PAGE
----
000 ft. . of the cell is connected to the aerial line. Sliver nitrate 50 gr. Print to bronzing under a strong negative. A longer exposure will be necessary. 20 to 30 minutes.. of any make. Electric Lamp Experiments [120] Incandescent electric lamps can be made to glow so that they may be seen in a dark room by rubbing the globe on clothing or with a paper. at the time of employment. Brown or purple tones may be had by sensitizing with the following solution instead of the above: Distilled water 1 oz.Water 1 oz. Prepare the solutions separately and mix equal parts for use. may be constructed in the following manner: Attach a watchcase telephone receiver to a dry cell. 20 and 22-volt lamps will show quite brilliantly. and a vigorous negative must be used. says the Moving Picture World. * * * * * * * Annual Regatta. Dry the plates in the dark. When experimenting with these globes everything should be dry. Ruhmkorff coil which is in action but not sparking. A good substitute is to use the orange glass from the ruby lamp. Printing is done in the sun. . This can be held in position in front of the lens with a rubber band. Australia How to Make a Simple Wireless Telegraph [121] By ARTHUR E. The negative pole. or battery. This aerial collector can be made in . Wash 10 minutes in running water and dry. and keep in the dark until used. dry atmosphere will give best results. but good cloud effects can be procured in this manner. Port Melbourne. The positive pole. keeping the fingers out of the solution. to avoid blackened skin. or zinc. This is done by attaching to a gas or water pipe. of the cell is connected to a ground wire. Tartaric or citric acid 1/2 oz. fix in hypo. or carbon. leather or tinfoil and immediately holding near a 1/2-in. A cold. Dry in the dark. Exposure. JOERIN An efficient wireless-telegraph receiving apparatus for distances up to 1. The miniature 16 cp. toning first if desired. A Substitute for a Ray Filter [120] Not many amateur photographers possess a ray filter. but the 110-volt globes will not glow. Bathe the plates 5 minutes.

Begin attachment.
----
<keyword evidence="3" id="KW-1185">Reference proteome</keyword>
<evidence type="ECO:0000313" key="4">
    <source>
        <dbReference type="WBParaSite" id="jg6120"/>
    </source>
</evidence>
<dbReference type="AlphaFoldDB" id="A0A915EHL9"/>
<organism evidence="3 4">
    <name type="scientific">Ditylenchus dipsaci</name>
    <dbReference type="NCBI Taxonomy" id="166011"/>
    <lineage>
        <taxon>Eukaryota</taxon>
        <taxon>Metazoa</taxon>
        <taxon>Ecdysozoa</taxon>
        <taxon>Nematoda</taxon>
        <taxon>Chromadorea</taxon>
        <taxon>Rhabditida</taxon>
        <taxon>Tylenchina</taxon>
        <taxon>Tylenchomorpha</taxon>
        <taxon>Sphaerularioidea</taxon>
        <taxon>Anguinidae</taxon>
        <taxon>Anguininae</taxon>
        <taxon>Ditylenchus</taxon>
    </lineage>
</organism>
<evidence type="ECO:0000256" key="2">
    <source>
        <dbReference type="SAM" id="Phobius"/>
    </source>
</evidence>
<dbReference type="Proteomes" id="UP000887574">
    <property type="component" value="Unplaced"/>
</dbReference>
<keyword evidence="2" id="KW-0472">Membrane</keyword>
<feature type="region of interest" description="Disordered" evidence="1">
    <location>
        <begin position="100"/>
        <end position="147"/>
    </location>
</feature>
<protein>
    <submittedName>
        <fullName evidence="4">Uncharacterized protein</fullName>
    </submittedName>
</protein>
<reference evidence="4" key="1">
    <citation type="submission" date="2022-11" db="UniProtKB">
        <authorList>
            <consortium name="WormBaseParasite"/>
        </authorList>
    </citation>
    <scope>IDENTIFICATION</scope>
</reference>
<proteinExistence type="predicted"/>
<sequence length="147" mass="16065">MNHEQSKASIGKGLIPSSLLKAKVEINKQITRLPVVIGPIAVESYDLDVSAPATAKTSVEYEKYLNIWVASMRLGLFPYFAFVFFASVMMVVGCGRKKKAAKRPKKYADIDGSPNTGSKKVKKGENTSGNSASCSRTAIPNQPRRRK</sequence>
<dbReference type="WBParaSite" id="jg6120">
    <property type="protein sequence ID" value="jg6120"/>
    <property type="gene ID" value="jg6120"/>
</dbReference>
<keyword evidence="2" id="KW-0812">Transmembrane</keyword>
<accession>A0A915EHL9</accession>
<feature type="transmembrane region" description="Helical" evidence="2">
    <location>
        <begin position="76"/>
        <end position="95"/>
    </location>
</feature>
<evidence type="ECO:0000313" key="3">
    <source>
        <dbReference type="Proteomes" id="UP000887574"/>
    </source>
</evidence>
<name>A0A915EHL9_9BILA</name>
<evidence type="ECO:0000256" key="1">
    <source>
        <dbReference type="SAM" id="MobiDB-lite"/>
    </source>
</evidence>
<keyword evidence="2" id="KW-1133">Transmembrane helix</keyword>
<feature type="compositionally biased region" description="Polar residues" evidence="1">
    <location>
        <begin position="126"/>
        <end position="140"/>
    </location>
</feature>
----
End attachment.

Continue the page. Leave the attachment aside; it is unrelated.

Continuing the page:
By connecting the telephone receiver to the cell and at the same time having a short circuit a receiving station is made. The storage cell. which will cause the clickings that can be heard. File a V-shaped groove in the upper end of the carbon of the cell. This will complete the receiving station. Solder a circular disk of lead to one end. as described below. As the telephone offers a high resistance. the resistance between the needle and the carbon is increased. If the wave ceases. either by using a screen wire or numerous wires For Distances up to 1000 Feet made in an open coil and hung in the air. it is compelled to take the longer metallic way through the windings of the receiver. and thus less current travels through the telephone receiver. Large batteries made of large cells have a great number of plates. in diameter. 5 in. and as less current will flow the short way. made of lead and placed in a dilute solution of sulphuric acid. In the bend of this wire and the V-shaped groove filed into the carbon. If the waves strike across the needle. and have the other connected with another aerial line. a positive and a negative. Use a spark coil in connection with a telegraph key for the sending station. I have kept putty in good condition for more than a year by placing it in a glass jar and keeping it entirely covered with water. and cut both ends smooth and square with the pipe. forming a cup of the pipe. long. As this cup must hold the sulphuric acid it must be perfectly liquid-tight. making a ground with one wire. How to Make a Small Storage Battery [121] The cell of a storage battery consists of two plates. of which all positive plates are connected to one terminal and the negative plates to the other terminal. Secure a piece of 1-3/4-in.various ways. It is also necessary to get another lead pipe of the same length but only 3/4 -in. part of the current will try to take the shorter high resistance through the needle. will soon become dry and useless. lay a needle. is the right size to be charged by a few gravity cells and is easily made. holes . In this pipe should be bored as many 1/8-in. both positive and negative. To Preserve Putty [121] Putty. Attach a small bent copper wire in the binding post that is attached to the zinc of the cell. the resistance is less. when left exposed to the air. lead pipe.